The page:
After Thanksgiving weekend, you might start to think about dieting. But I don’t recommend you start a fad diet (or take a so-called “weight loss” supplement) that promises quick weight loss. It’s just not a healthy, long-term solution. Today, I’ll warn you about six of these notoriously bad “fad” diets.
But first, let’s back up…
Not so long ago, having some “meat on your bones” was a sign of good health. It was widely considered healthy and desirable for thousands of years. In women, it was prized for bearing healthy children.
On the flip side, if you were underweight you were “sickly.” This common sense approach lasted for centuries. And indeed, the research began to bear out this scenario decades ago. In fact, studies link being underweight with higher disease and death rates–versus the happy middle.
But today, it’s “fashionable” to be “skinny.” And somehow, these ridiculous fashion trends actually influence many medical practices (even medical specialties) and health approaches. They also bring about fad diets.
These diets come and go with the wind. But, unfortunately, many come back time and again. They’re like really bad ideas that just keep bouncing back like bad pennies. In fact, these six fad diets are so ridiculous and off base in terms of science and human nutrition, it’s hard to know where to begin. So we’ll take them alphabetically.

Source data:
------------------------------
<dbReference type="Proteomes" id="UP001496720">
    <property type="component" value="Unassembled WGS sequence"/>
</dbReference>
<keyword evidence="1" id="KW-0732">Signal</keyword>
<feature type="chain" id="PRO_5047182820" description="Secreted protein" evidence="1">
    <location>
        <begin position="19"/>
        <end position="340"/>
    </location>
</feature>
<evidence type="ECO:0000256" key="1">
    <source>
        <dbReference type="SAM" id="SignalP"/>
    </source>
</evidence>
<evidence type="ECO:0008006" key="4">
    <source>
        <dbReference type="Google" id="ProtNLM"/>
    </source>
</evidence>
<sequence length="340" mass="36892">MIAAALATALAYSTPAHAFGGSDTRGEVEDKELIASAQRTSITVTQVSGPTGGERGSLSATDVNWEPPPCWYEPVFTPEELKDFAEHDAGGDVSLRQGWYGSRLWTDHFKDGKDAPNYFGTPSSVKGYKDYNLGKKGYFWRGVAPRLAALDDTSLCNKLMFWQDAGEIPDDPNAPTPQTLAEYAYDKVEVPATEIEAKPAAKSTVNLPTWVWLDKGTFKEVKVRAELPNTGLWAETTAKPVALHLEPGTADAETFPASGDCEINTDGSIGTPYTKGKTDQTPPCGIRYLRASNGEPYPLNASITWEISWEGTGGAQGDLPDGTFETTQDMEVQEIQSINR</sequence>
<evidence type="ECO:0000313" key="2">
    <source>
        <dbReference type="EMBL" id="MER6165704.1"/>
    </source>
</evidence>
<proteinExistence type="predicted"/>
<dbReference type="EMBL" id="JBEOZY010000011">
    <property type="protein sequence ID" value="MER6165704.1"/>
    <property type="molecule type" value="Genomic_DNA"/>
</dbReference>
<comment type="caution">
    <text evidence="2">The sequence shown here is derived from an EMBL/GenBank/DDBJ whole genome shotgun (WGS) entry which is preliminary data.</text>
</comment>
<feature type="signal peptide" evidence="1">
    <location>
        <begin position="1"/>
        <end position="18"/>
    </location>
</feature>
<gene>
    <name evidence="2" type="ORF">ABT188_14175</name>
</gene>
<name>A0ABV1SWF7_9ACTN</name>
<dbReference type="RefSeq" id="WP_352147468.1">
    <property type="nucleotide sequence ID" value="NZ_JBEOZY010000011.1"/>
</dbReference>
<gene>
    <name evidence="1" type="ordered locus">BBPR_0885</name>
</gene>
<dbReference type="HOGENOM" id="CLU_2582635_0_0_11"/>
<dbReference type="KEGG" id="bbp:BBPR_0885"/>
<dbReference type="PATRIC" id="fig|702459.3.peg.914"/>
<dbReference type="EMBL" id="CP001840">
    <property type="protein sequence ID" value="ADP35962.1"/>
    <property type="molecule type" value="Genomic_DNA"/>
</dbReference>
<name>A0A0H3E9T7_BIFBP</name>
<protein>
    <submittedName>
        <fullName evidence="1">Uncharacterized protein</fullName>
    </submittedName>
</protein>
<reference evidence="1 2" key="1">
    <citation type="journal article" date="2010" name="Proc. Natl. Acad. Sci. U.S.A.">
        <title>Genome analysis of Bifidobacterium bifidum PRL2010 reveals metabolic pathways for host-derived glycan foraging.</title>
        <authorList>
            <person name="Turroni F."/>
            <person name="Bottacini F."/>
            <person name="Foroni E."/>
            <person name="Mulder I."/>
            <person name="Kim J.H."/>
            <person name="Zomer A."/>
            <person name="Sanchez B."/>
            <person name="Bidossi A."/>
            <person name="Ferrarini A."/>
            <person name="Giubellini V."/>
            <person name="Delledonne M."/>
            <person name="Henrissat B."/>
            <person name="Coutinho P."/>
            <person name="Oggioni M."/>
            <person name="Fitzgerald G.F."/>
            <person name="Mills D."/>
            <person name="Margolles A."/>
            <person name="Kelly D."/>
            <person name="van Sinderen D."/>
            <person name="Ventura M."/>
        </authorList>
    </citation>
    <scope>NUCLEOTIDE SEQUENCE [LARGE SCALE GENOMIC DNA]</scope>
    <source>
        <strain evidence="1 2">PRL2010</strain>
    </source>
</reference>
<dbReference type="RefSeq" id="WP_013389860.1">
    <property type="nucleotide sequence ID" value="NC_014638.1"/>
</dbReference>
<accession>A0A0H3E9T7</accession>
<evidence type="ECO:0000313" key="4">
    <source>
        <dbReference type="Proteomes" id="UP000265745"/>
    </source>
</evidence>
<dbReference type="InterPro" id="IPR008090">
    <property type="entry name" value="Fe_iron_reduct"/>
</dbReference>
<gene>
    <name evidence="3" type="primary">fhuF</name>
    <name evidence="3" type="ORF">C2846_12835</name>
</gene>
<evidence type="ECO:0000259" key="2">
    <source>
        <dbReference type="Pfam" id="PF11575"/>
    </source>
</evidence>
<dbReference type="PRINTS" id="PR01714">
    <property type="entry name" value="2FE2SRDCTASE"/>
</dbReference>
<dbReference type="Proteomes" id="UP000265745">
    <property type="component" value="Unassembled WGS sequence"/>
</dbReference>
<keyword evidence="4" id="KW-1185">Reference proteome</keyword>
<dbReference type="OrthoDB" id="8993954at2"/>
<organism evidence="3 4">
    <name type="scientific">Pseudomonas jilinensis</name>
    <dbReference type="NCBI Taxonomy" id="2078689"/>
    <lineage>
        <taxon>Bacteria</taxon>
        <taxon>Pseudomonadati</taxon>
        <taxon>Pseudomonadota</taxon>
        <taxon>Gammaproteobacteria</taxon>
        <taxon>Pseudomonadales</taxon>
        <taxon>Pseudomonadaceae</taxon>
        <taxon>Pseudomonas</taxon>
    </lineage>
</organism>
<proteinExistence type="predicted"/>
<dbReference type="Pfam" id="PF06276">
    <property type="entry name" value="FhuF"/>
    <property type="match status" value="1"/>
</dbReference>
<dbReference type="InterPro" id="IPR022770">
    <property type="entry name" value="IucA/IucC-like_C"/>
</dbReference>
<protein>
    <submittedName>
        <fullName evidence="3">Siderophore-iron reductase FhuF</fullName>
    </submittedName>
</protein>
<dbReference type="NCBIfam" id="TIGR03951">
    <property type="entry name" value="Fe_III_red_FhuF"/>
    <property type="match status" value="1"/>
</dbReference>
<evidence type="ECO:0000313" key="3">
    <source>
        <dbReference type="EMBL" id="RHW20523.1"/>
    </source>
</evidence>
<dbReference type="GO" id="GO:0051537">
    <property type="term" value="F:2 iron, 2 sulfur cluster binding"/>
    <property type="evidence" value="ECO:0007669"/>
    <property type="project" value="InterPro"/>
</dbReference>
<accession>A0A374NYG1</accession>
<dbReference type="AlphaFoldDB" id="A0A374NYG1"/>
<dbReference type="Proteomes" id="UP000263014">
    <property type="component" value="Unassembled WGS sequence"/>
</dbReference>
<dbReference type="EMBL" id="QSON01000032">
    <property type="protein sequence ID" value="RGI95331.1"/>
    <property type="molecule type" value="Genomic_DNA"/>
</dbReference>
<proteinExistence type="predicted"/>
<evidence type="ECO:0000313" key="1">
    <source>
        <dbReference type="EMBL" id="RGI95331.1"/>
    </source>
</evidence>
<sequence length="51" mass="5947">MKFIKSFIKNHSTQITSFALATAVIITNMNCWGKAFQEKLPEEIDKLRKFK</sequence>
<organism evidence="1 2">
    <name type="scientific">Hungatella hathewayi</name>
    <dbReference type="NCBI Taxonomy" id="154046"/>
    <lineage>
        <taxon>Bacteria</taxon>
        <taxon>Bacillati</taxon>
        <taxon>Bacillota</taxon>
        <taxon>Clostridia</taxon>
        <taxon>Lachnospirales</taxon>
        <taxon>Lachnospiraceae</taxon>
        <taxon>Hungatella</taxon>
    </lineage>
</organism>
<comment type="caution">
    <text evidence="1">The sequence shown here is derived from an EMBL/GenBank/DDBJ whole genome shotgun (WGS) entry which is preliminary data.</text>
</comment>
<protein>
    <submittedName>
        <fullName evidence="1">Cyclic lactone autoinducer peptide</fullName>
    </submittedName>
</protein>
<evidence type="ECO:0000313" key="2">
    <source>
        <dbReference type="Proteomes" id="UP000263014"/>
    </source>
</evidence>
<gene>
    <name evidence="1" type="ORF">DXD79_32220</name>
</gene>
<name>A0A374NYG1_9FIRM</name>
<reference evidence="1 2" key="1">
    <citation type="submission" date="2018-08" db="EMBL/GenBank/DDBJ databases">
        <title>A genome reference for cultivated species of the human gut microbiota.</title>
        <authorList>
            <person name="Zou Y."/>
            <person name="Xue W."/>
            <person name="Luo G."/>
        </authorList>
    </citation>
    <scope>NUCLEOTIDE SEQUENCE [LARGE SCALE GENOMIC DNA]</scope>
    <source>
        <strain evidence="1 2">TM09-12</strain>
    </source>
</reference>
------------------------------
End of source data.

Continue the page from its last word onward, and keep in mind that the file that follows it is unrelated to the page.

- The Alkaline Diet
This fad approach bars all meat, dairy, caffeine, and alcohol, as well as sweets and processed foods. It favors fresh fruits, veggies, nuts, and seeds. While the diet is half-right about foods, its goals of keeping healthy pH levels (acid-base balance) is ludicrous, unscientific, untested, and unproven.
The body must and does maintain proper pH in order to carry out basic metabolic functions. But the body maintains proper pH based upon a number of factors in addition to diet and digestion, including respiration, liver function, and renal function. In any case, there is scant scientific evidence that shows pH affects body weight.
- The Blood-type Diet
I debunked this unproven, untested, unphysiologic diet early on in the Daily Dispatch. It’s based on pure myth and superstition that somehow different foods react chemically with different blood types. Blood types relate to blood cells as one of millions of different genetic variations that normally occur among different humans. But no evidence suggests that people with different blood types should eat different types of food. Or that blood type has any effect on metabolism, nutrition, weight loss, or maintenance.
- The Five-bite Diet
For this diet, you must skip breakfast. Then, you can eat anything you like for lunch and dinner, provided you only take five bites. Lay’s potato chips (“bet you can’t eat just one”) would not be a candidate for this diet. Again, the sensible advice of portion control is taken to a ridiculous, faddish extreme, which is neither sensible nor sustainable. This diet really bites.
- The HCG Diet